Thursday, February 19, 2009

The Beginnings of a Theory...

I've been doing a lot of thinking lately about the rather sudden influx of underage drinking in my little niche of Massachusetts. It's not that high-schoolers getting bombed is something new, it's just that it seems to be happening more frequently around these parts. Now, I'll preface this by saying I have a very close minor acquaintance (we'll call him Steve) who was arrested on bogus OUI charges -- he wasn't drunk, he was in a driveway, and he wasn't even in the car when the cop pulled up -- so I'm of the opinion that law enforcement in this area is a little trigger-happy, but that's just me.

That's not the point. The point is that Steve is smart about drinking. He doesn't go out and get bombed with his friends. More often than not, he's the designated driver when he and his friends hit up a string of house parties. He enjoys cracking open the occasional cold one, and enjoys -- for the most part -- responsibly.

Now, Steve is turning 19 in May. He grew up in a house and among friends who have always appreciated alcohol, especially beer, for all of its delicious goodness. As such he was taught to drink, but to drink slowly and appreciatively the same way you'd savor a piece of flourless chocolate cake the night before you started a diet.

Still, as a society we have decided that it's not okay to allow minors to purchase or consume alcohol. My question is, why? I don't want to get into a conversation about changing the drinking age here; rather, I'd like to examine why it is we feel that people under the age of 21 shouldn't buy alcohol.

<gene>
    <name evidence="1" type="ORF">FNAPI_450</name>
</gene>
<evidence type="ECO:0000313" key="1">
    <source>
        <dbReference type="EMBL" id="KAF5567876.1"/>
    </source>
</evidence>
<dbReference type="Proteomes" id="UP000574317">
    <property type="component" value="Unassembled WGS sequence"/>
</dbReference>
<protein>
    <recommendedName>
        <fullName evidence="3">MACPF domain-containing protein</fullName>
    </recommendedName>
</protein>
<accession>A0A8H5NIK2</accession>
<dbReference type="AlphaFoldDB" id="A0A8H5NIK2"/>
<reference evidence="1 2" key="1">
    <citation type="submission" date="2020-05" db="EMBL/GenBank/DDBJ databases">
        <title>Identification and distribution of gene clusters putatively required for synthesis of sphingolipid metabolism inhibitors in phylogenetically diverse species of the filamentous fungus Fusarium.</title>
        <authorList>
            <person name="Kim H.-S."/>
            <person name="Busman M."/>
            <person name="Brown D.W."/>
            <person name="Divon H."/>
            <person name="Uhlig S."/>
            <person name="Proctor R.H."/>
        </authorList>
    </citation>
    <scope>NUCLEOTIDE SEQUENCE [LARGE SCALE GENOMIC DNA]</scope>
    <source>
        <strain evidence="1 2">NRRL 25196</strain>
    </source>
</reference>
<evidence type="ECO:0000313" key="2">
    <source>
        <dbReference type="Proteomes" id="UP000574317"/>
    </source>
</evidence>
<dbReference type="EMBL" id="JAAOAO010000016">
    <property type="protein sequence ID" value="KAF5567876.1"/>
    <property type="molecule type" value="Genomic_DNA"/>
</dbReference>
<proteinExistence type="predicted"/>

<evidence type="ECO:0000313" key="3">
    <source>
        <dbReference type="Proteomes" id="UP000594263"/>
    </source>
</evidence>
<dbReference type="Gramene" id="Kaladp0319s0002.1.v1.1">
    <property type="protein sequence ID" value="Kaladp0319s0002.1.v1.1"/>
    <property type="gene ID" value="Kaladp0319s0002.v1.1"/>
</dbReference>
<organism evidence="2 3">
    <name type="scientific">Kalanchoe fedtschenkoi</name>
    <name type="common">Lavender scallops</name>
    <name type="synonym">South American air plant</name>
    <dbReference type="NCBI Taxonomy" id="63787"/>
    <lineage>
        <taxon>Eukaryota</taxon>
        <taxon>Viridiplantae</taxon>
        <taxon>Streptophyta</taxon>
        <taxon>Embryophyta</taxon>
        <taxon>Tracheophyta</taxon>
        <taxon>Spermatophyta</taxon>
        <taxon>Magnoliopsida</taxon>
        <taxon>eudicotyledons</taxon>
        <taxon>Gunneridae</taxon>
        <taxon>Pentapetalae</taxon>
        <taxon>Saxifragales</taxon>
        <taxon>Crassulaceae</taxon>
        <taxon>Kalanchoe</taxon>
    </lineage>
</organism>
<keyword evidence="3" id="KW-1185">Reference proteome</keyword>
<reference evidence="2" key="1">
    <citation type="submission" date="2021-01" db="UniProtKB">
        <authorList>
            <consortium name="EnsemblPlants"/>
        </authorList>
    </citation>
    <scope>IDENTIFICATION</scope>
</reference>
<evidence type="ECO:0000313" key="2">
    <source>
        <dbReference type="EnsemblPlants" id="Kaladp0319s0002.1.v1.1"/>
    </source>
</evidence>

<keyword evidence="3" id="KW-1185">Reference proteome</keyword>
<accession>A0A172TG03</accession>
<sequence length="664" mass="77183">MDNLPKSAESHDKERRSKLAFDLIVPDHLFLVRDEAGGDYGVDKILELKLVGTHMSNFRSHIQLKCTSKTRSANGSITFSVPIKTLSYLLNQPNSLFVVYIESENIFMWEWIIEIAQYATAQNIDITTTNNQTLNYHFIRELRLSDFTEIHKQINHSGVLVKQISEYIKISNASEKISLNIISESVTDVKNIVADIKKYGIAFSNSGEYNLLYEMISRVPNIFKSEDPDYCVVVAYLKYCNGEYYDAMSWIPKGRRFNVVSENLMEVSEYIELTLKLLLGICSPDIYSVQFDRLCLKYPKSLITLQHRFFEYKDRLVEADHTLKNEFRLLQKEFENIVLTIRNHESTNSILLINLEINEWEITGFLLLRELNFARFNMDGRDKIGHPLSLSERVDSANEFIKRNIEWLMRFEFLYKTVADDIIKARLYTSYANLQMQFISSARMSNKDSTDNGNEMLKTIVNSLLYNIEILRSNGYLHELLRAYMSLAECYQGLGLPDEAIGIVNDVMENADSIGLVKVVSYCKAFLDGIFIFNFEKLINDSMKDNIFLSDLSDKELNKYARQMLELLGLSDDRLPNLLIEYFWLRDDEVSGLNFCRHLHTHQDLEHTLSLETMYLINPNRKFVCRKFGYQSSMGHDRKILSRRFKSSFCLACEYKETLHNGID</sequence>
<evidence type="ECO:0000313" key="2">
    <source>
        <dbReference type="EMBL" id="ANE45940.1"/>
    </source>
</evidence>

It seems as though the commonly held belief is that alcohol makes minors do bad things. While it is true that alcohol has the potential to alter behavior and judgement capabilities, it is not the alcohol that seems to be the problem here, but the person consuming it. When we talk about the dangers of underage drinking, for example, we're not talking about the act of drinking being bad, but rather the irresponsible acts that so often go along with underage drinking in America.

So if we're looking to solve the problem of underage drinking, the solution can't possibly be increased punishment for minors caught with alcohol, or minors caught under the influence, or adult hosts to underage drinkers, or package stores who unwittingly sell alcohol to minors, etc. Instead, a solution would have to contain at its core a message of responsibility. This involves implementing alcohol awareness programs that do not preach abstinence as so many ineffective sex-ed programs do, but rather responsibility.

After all, we're not going to stop kids from drinking. But we can stop kids from drinking irresponsibly.

No comments: